Canadian solidarity with East Timor: a history in images
E-dossier #4. The former Portuguese colony of Timor-Leste (East Timor) declared independence in 1975. Days later, it was invaded by the army of neighbouring Indonesia, then annexed. A 24-year struggle for independence drew support from a diverse intentional solidarity movement. Timor-Leste regained its independence in 2002.
This e-dossier presents visual images from the files of the East Timor Alert Network/Canada, depicting the history of Canadian solidarity actions for Timorese independence. Compiled by David Webster, story told in textual form in the book Challenge the Strong Wind: Canada and East Timor 1975-99.
Thanks are due to Elaine Briere, Kerry Pither and Maggie Helwig for sharing images.
Gallery 1: Early activism in Canada
Canadian activism in support of East Timor dates to before the 1975 invasion. Oxfam’s Australian branch, Community Aid Abroad, tried to send a ship with medical supplies shortly after Indonesia invaded East Timor on 7 December 1975. Oxfam Canada issued a $10,000 grant for the project, but the Australian government impounded the ship. Oxfam Canada and Oxfam Quebec also attempted (without success) to shift the Canadian government’s policy of silence and abstention on the occupation of East Timor.
The earliest groups were the Nova Scotia East Timor Group (founded 1985) to protest against Dalhousie University’s aid to Indonesia and the Indonesia East Timor Program (founded in Ontario in 1986). NSETG, founded by Bill Owen, Audrey Samson and Ross Shotten, worked closely with Amnesty International Canada. IETP, founded by Julia Morrigan and Derek Rasmussen, sprang from anti-intervention and peace groups in Ottawa. Its initiatives included welcoming the first Timorese visitor to Canada, Monsignor Martinho da Costa Lopes of the Catholic diocese of Dili, a tour presented in conjunction with the Canadian Catholic Organization for Development and Peace.
Gallery 2: the East Timor Alert Network, 1987
In 1987, the East Timor Alert Network was founded by Elaine Briere, Maureen Davies and Derek Evans. ETAN/Canada concentrated in its early years on challenging the prevailing political winds that led Canada’s government to support Indonesian rule over East Timor. ETAN’s efforts focused on public awareness-raising, letter-writing in an effort to change government policy, and public protests. Run out of Briere’s home in Ladysmith, British Columbia, ETAN had limited resources, relying primarily on a grant from the Canada Asia Working Group (CAWG) of Canadian churches. The group quickly joined a global network of East Timor solidarity groups coordinated by Carmel Budiarjo in the UK, Luisa Teotonia Pereira in Portugal, and others.
ETAN’s first newsletter, run off on Briere’s stylized-font typewriter and then copied and posted from the office of Ray Funk MP to a few hundred supporters across Canada, included a focus what ETAN called “Canadian complicity with genocide.” A conference at Carleton University in 1987 put the issue on the political agenda. Meanwhile, pressure from outside parliament began with a weekly vigil outside the Indonesian consulate in Toronto.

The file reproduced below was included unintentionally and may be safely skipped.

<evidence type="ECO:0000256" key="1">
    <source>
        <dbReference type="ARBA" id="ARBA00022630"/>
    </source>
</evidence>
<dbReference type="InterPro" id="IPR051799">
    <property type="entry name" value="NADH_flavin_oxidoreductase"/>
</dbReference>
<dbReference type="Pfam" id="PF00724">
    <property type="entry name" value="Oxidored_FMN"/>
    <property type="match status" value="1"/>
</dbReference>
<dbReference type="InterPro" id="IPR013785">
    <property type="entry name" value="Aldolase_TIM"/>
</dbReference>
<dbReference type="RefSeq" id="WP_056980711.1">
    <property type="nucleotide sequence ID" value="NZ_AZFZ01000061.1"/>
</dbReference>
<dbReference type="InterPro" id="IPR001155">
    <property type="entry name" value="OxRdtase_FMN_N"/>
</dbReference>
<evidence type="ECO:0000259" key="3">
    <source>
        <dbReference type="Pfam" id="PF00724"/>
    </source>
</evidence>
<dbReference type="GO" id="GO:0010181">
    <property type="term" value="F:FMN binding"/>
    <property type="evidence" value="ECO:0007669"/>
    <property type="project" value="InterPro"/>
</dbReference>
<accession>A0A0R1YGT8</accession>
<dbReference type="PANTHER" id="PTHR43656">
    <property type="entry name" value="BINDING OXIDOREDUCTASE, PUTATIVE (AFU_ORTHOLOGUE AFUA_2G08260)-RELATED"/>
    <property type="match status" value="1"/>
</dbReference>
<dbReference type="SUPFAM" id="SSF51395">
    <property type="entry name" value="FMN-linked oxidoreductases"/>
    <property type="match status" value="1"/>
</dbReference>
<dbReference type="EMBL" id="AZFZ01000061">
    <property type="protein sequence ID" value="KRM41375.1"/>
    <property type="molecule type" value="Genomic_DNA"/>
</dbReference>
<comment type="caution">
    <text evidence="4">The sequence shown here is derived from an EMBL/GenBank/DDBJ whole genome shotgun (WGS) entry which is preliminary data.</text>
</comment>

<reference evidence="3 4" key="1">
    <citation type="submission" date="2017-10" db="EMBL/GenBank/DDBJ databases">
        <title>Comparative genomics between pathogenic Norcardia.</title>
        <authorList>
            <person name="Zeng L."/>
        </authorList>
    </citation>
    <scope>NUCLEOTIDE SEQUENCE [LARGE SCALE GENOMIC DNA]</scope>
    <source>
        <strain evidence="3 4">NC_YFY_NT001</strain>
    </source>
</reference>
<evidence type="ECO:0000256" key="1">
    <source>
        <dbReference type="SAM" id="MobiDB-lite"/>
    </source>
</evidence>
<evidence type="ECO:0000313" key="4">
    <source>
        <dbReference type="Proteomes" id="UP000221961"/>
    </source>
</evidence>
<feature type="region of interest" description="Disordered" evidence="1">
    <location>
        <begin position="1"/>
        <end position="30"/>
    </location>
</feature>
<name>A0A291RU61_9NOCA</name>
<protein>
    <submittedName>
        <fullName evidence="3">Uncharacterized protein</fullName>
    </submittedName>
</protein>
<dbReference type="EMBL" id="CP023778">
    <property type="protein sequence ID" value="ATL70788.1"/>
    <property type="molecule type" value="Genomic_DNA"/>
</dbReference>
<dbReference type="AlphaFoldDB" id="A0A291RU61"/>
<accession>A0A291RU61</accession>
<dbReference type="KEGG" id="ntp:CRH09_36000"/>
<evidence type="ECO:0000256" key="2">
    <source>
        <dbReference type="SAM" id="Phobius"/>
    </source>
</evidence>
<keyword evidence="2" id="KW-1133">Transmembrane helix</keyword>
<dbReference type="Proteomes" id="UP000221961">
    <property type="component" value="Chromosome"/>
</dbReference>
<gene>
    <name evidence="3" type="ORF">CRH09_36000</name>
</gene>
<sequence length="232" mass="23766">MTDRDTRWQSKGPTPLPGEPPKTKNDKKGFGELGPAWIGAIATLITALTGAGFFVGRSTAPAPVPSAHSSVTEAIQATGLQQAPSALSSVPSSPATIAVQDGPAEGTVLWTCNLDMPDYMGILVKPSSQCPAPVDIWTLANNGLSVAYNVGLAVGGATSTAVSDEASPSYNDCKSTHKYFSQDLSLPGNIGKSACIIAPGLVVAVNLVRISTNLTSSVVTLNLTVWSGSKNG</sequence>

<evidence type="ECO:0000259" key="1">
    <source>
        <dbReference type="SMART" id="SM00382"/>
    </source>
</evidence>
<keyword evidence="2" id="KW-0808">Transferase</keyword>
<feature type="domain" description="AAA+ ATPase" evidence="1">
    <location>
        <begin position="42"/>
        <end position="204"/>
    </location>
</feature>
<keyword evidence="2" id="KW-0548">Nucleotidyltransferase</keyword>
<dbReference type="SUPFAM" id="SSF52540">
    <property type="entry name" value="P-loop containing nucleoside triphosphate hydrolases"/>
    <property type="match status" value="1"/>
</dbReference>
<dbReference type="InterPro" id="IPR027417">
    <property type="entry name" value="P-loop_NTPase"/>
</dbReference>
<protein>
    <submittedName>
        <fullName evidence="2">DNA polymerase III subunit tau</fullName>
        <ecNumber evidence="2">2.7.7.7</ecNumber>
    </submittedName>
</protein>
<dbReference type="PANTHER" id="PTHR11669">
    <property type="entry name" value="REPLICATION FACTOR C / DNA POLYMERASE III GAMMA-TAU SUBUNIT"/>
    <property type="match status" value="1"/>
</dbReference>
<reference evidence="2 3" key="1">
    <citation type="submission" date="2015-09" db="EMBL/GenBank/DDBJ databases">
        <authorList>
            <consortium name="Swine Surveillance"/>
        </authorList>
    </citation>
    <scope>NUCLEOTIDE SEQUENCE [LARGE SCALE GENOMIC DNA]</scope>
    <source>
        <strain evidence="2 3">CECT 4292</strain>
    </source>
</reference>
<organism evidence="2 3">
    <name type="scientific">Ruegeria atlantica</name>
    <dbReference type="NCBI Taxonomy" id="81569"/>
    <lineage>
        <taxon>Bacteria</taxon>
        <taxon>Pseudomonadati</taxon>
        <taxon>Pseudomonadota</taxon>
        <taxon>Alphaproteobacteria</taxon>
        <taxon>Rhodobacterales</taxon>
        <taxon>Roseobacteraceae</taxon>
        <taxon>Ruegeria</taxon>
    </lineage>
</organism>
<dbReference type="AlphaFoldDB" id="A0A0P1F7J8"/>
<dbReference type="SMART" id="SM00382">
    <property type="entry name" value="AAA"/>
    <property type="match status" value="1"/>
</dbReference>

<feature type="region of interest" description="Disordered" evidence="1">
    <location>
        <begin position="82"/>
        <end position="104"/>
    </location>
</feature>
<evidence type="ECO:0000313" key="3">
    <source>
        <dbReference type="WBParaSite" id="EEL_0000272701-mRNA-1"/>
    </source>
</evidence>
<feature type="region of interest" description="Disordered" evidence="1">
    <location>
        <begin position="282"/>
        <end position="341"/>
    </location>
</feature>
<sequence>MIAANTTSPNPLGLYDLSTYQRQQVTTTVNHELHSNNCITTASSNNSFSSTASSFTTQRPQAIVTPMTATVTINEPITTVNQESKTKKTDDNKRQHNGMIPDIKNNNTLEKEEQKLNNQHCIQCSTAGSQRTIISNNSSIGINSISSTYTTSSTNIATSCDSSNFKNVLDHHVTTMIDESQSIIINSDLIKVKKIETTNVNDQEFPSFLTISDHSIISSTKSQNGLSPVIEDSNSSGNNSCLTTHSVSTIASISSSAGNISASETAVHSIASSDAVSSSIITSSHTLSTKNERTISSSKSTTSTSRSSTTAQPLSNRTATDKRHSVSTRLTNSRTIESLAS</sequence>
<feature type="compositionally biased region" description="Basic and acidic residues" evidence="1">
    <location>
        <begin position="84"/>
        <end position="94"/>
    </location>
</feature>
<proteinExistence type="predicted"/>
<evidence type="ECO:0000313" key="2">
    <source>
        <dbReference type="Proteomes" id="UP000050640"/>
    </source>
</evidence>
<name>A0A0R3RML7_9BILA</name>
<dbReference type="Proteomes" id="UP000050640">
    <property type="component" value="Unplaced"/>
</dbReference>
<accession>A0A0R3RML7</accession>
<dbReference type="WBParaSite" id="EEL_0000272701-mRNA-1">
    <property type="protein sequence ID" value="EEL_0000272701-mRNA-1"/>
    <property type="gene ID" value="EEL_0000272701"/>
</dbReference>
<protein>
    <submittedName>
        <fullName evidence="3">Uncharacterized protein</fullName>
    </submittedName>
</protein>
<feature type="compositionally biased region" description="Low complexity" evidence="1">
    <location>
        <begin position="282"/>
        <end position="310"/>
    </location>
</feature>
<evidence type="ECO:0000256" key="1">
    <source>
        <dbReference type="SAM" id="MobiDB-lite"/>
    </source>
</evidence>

Gallery 3: Betrayed but not beaten, 1988-90
From small beginnings, the East Timor Alert Network aimed to put the issue of Timorese rights and self-determination on the agenda in Canada. Peter Monet, then a Montreal-based film maker, released the film East Timor: Betrayed but not Beaten. A key development saw activists gather for a conference in 1989 at Carleton University, backed by a new Parliamentarians for East Timor group. Publicity for the conference made its purpose – and the influence of Monet’s film – clear: It is important to remember that while East Timor has been betrayed by the international community, it has most certainly not been beaten!” At this conference, the various solidarity groups in Canada agreed to come together under the ETAN umbrella.
PET continued to be active, eventually growing to include 29 MPs and establish a coordination office led by Sharon Scharfe. Each year, a PET member joined an ETAN representative in testifying to the UN Decolonization Commission. Other lobbying took place at the Commission on Human Rights in Geneva.
Gallery 4: East Timor is a Canadian issue, 1991-96
On 12 November 1991, Indonesian soldiers opened fire on a protest in Dili, East Timor, as protesters entered the Santa Cruz cemetery. Church sources put the death toll at 273 killed, with many more injured or missing. The massacre was a human tragedy, but also a turning point for the Timorese independence movement, which increasingly gained support around the world. Among those killed was Kamal Bamadhaj, whose step-sister Li-lien Gibbons lived in Canada.
As footage of the Santa Cruz massacre footage screened on the nightly news, more and more Canadians started to know, and care, about East Timor. After the massacre, two Timorese students were accepted for refugee status in Canada: Bella Galhos and Abé Barreto Soares. Through the mid-1990s, voices reached more and more Canadians, especially in church groups, on university campuses and in trade unions. ETAN’s national office moved to Toronto and active local groups emerged in Montreal, Ottawa, Winnipeg, Windsor and elsewhere. A Portuguese-speaking ETAN committee, the Comissão para a Libertação do Povo Maubere, also formed in this period. East Timor was becoming a Canadian issue, moving from the fringes of public awareness to the front pages. Meanwhile, Canadian government documents indicate that the East Timor solidarity movement was starting to be heard.
Gallery 5: East Timorese refugees speak out
Headlines using these or similar words appeared on multiple occasions as two Timorese students sent to Canada on Indonesian government nominations defected to Canada, applied for refugee status, and accepted a long period of poverty in order to campaign for their country’s independence. Abé Barreto Soares and Bella Galhos both became representatives to Canada of the Timorese resistance coalition CNRM (National Council of Maubere Resistance). Based in Vancouver and then Ottawa, Bella Galhos delivered dozens of speaking engagements across the country that gave many Canadians a sense of direct connection to East Timor.
Abé Barreto Soares also delivered multiple speeches but most often used his words in the form of poetry or music. Teaming up with a Guelph-based musician Aloz MacDonald under the name Abé ho Aloz (Abé and Aloz), the duo released an album and toured widely – including in Norway in the run-up to the Nobel Prize awarded to Timorese leaders Bishop Carlos Belo and José Ramos Horta in 1996.
Abé Barreto Soares is today a respected poet based in Dili, Timor-Leste. Bella Galhos directs the Leublora Green School in Maubisse, Timor-Leste, and Aicoris, a support organization for lesbian, bisexual and transgender youth.